Horizon Wind expresses frustration over lack of 'clear rules of engagement'
Horizon Wind is taking the province to task over its framework for consultation with Aboriginal communities.
Horizon's vice-president of development said other provinces make the consultation process easier and faster.
“We've done business in other provinces and Ontario, in our experience, is basically a decade behind in the other provinces and really needs to catch up,” Nhung Nguyen told CBC News.
As an example, Nguyen said the Saskatchewan government will make a decision in 30 to 90 days on whether First Nations have been properly consulted.
So far, it's taken Ontario three years to do the same thing, she said.
Nguyen noted that in Quebec, the government takes the lead in consultation, while in Ontario, it's up to the companies.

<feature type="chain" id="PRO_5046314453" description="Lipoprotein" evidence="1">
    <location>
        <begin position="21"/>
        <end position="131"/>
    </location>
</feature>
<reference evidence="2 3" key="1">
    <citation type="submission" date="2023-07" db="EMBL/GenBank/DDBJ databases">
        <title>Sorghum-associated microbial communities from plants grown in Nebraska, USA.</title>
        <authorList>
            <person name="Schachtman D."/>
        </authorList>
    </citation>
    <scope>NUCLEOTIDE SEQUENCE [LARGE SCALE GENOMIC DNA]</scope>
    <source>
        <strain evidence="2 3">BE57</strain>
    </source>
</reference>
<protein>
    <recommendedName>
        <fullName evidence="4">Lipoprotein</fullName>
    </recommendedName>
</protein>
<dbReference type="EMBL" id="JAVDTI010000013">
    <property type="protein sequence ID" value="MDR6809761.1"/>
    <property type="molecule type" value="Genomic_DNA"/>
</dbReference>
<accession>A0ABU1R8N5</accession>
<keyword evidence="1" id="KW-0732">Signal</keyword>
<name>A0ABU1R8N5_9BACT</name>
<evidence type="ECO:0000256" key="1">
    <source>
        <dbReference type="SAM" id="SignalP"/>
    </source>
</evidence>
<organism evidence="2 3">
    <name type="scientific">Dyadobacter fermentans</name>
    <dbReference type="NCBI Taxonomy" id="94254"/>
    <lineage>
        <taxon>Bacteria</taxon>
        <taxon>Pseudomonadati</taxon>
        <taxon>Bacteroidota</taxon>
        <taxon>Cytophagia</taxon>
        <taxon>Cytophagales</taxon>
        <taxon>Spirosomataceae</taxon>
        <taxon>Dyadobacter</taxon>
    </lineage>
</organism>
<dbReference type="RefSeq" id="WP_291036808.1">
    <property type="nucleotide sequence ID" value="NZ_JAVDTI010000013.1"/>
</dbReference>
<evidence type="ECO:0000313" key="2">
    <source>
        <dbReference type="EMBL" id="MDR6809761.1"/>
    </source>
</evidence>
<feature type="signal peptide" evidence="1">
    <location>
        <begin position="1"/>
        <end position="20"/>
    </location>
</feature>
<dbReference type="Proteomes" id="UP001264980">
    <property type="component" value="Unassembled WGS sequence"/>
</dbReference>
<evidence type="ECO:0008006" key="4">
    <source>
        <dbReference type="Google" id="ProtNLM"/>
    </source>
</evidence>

"What we're lacking in Ontario is a clear rules of engagement, with processes, timelines and expectations for all sides,” she said.
She pointed to Cliffs stopping work in the Ring of Fire as another example of the consequences of the issue.
The chief of Fort William First Nation could not be reached for comment on this story.
The First Nation’s application for an injunction against Horizon’s Big Thunder Wind Farm was recently dismissed.
The First Nation maintained the crown and Horizon failed to adequately consult affected First Nations, and didn't sufficiently respond to concerns that were raised. The judge dismissed the injunction application on the basis it was premature.
Horizon is also dealing with news the Ontario Power Authority has now terminated its contract with the company.
Nguyen declined to elaborate on the company's stated intention to "dispute" the OPA’s decision.
"We're just continuing to consider our options and weigh them, but it's too early to tell."